Canvassing the Masterpieces: The Kiss, by Rodin
This week, KAZoART breaks down the sculptural masterpiece The Kiss, by Auguste Rodin.This famous late-19th century sculptor left a lasting mark on the history of art and dared to break free from the conventions of the time. Although Rodin first had the idea for the piece in 1882, the marble sculpture we know today was not created until around 1898. We take a closer look at this iconic artwork, a symbol of passion and love…
A mythical sculpture
In around 1880, Rodin began working on his monumental work The Gates of Hell, depicting characters from Dante’s poem The Divine Comedy. The couple represented in The Kiss were originally elements on the gate commissioned for the future Museum of Decorative Arts. The scene was initially intended to feature on the bottom of the left door.
In 1886, however, Rodin realized the pair of lovers didn’t fit in with the representations of characters being tortured in hell and decided to remove them from the gate, instead giving them their own separate artwork. It was also at this time that he began a relationship with Camille Claudel, who worked with him on the sculpture, a development that undoubtedly influenced the final depiction, giving it added sensuality.
In 1888, the French State commissioned a full-size marble of the work. Before creating the marble version we know, Rodin therefore produced smaller versions in terracotta, plaster and bronze. It took the sculptor almost ten years to deliver the final artwork and to present it at the Paris Salon. Today, this version of The Kiss is on exhibition in Paris, at the Musée Rodin, in the sculptor’s former residence.
Five details in-depth
1# Who are the lovers?
Originally, the two lovers portrayed were Paolo Malatesta and Francesca da Rimini. These two fictional characters were taken from Italian poet Dante’s famous work The Divine Comedy (1472). In the story, Francesca, a married woman, falls in love with her husband’s brother Paolo.
The two adulterers meet a tragic end when they are killed by Francesca’s husband who surprises them kissing… The theme was explored by many great painters, including Ingres in the 19th century.
2# A shared love of literature
In the Divine Comedy, we learn that Paolo and Francesca fall in love and share their first kiss while reading the story of Lancelot and Guinevere, another story of passionate love.
In Rodin’s The Kiss, if you look at the back of the sculpture, you can see that Paolo is still holding the book in his left hand. In the marble versions, the book is only just visible, only slightly hewn from the stone. In the first terracotta versions, however, the book was clearly visible…
3# The face of love
When looking at The Kiss, it is difficult to clearly make out the lovers’ faces. They seem to shy away, interlaced and closed off from the outside world. The marble is imprecise and their features and faces, far from being personalized, are instead simple. The man and woman in the sculpture could be anyone…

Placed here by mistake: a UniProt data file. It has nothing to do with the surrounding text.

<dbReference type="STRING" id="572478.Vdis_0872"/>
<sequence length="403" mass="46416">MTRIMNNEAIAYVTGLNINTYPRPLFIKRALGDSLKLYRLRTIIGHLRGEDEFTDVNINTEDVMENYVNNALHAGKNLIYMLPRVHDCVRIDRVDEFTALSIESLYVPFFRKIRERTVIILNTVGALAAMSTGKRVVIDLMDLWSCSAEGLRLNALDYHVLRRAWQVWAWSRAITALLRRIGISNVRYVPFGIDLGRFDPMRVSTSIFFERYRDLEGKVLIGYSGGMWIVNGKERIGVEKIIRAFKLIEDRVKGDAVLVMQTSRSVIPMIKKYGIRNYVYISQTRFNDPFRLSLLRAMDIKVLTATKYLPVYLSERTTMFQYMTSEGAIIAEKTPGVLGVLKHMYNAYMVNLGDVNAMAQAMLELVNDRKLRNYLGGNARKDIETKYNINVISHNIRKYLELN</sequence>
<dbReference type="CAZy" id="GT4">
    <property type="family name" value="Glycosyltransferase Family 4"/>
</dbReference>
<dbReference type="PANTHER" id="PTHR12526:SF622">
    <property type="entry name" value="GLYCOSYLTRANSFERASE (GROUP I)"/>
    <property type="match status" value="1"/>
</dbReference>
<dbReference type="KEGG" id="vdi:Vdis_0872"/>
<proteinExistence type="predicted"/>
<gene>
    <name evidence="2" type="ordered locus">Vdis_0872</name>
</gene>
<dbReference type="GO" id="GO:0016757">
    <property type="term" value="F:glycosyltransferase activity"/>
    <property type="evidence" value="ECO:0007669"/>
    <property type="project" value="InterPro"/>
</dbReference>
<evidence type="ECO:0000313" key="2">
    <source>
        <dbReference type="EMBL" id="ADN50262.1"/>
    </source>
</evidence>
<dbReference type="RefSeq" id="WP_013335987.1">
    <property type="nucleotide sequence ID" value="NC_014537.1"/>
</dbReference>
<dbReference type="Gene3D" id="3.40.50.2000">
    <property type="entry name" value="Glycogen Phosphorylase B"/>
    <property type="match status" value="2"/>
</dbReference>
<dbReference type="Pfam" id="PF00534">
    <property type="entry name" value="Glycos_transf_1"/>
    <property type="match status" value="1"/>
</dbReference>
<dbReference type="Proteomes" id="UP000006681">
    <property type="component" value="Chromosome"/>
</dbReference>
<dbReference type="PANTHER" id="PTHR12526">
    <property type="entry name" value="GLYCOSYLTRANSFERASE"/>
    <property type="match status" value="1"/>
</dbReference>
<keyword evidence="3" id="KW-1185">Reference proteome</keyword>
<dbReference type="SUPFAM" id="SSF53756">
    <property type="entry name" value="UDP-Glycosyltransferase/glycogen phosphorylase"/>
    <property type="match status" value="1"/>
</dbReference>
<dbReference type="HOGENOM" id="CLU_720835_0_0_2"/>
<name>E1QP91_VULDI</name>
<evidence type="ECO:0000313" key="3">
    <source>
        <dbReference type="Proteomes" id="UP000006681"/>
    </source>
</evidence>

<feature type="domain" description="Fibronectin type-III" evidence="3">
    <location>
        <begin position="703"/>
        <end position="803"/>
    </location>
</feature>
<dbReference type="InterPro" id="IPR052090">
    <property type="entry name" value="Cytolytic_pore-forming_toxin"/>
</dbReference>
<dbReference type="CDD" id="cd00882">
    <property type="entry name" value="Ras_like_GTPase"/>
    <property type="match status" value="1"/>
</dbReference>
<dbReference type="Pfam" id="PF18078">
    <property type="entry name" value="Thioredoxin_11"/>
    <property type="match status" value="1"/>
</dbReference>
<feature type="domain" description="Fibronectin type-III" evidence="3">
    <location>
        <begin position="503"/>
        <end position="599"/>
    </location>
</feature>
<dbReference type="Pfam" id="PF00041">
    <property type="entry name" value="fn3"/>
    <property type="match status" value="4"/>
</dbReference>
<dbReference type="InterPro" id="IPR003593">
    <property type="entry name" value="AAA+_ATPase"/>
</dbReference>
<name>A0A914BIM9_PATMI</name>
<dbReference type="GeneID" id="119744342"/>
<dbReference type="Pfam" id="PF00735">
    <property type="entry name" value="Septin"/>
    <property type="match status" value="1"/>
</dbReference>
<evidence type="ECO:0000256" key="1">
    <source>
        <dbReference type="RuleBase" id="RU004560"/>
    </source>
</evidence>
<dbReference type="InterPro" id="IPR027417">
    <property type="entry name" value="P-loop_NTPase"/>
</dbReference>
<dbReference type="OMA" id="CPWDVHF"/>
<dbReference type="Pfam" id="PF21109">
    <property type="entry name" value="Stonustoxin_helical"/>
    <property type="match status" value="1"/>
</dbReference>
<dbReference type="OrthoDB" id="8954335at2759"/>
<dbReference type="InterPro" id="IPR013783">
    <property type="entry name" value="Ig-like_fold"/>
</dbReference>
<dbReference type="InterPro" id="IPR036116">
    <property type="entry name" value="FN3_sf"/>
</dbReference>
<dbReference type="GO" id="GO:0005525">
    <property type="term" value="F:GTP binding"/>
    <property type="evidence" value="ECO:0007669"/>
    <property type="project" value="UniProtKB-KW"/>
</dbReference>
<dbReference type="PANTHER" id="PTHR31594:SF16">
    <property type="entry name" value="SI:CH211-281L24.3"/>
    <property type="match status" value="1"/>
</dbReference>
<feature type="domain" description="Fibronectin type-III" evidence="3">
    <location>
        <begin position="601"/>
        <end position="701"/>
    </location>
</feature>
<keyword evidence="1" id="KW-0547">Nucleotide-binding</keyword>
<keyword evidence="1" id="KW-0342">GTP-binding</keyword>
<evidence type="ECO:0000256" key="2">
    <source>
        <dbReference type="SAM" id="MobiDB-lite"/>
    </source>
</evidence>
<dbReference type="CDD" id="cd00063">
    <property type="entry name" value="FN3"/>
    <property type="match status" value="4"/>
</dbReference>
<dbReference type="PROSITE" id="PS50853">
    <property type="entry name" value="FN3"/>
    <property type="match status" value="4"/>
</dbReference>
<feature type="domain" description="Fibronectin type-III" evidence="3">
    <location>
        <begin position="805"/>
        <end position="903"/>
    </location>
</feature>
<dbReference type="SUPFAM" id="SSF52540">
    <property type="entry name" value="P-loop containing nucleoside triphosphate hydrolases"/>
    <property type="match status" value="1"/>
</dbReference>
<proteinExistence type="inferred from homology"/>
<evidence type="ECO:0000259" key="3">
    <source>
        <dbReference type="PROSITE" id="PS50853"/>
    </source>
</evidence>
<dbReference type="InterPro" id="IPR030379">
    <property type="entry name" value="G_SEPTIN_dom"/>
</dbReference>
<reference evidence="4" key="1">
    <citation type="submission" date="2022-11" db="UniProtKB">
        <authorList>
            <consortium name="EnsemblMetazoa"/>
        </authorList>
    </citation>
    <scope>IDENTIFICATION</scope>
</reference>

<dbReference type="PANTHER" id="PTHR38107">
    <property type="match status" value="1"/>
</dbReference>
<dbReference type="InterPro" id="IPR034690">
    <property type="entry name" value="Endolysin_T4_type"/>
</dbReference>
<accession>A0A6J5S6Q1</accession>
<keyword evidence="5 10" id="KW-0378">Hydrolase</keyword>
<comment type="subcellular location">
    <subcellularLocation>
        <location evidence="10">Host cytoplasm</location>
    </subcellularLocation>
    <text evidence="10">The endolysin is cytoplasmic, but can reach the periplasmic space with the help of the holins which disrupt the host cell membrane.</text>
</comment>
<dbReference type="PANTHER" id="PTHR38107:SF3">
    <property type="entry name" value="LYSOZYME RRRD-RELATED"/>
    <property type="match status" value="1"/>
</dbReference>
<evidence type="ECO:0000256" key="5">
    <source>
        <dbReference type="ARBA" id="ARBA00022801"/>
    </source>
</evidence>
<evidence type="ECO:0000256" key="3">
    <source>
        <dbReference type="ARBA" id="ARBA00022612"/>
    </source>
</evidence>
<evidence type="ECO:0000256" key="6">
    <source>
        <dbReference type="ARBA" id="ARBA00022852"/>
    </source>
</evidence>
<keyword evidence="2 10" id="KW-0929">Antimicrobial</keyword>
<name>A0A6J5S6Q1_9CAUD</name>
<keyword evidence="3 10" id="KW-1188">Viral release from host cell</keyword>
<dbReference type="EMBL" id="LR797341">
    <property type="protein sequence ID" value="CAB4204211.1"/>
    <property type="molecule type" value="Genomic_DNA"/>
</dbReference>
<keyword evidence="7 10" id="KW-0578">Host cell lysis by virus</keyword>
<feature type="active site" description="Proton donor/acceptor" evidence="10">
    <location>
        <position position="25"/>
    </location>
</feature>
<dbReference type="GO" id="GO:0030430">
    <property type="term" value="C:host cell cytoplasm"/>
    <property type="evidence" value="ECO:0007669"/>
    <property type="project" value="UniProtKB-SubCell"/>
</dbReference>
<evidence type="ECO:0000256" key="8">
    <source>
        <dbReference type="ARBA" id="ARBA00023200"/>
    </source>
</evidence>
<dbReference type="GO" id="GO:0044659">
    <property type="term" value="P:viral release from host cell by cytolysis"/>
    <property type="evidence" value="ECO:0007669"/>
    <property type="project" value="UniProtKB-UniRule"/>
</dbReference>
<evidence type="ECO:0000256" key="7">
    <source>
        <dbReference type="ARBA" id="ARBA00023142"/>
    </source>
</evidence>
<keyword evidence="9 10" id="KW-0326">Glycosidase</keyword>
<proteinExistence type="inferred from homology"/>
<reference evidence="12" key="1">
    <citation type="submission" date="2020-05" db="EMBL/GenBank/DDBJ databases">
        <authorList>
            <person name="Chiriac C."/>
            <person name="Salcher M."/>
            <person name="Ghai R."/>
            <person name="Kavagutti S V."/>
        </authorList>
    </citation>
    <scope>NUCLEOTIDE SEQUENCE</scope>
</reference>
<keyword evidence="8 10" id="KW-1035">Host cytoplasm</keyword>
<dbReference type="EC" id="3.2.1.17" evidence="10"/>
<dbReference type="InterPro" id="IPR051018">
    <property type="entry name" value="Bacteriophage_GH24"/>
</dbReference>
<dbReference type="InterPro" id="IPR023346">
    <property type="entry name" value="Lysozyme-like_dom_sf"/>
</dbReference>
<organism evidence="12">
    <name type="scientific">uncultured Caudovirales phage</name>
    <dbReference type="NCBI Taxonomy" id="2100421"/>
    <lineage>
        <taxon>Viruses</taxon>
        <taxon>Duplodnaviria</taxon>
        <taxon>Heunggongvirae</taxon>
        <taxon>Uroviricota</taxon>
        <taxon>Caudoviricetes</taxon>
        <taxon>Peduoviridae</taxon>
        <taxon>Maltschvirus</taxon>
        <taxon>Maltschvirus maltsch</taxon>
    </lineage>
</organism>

Originally, Rodin entitled the work Francesca da Rimini. It was the art critics of the era who, after seeing the piece for the first time in 1887, suggested the name The Kiss – a more universal title anyone can identify with. The artwork became a symbol of love, rather than a story of fictional adultery…
4# Out-of-proportion hands and feet
At first glance, this detail might not immediately stand out. But if you look a little closer… the figures’ hands are out of proportion, as are the feet. The latter are far too long and almost the same size as the calves, which is anatomically impossible. The hands are also too large. This is particularly evident with Paolo’s right hand, which is placed on his beloved’s hip.
This is something unique to the works of Auguste Rodin, who worked on these parts of the body separately. The lack of proportion brings the characters power and strength. It is also the right hand that explains what is happening in the scene. At this point, Paolo has not yet touched Francesca, he has simply surprised her with a kiss.
5# The marble carving
15 years after the Age of Bronze scandal, Rodin was again criticized for his approach to carving. In fact, Rodin did not carve the marble himself and instead entrusted this part of the sculpting process to specialist assistants, which aroused the anger of a number of art critics.
He produced only the terracotta and plaster versions, which were then transposed onto the stone using pencil and chalk marks. The first marble version commissioned by the French State in 1888 was therefore made by Jean Turcan.
Similar artists at KAZoART • Nicolas Neyman
At KAZoART, artist Nicolas Neyman takes on the theme of The Kiss and delivers a romantic portrait of a couple seized by feelings of love.
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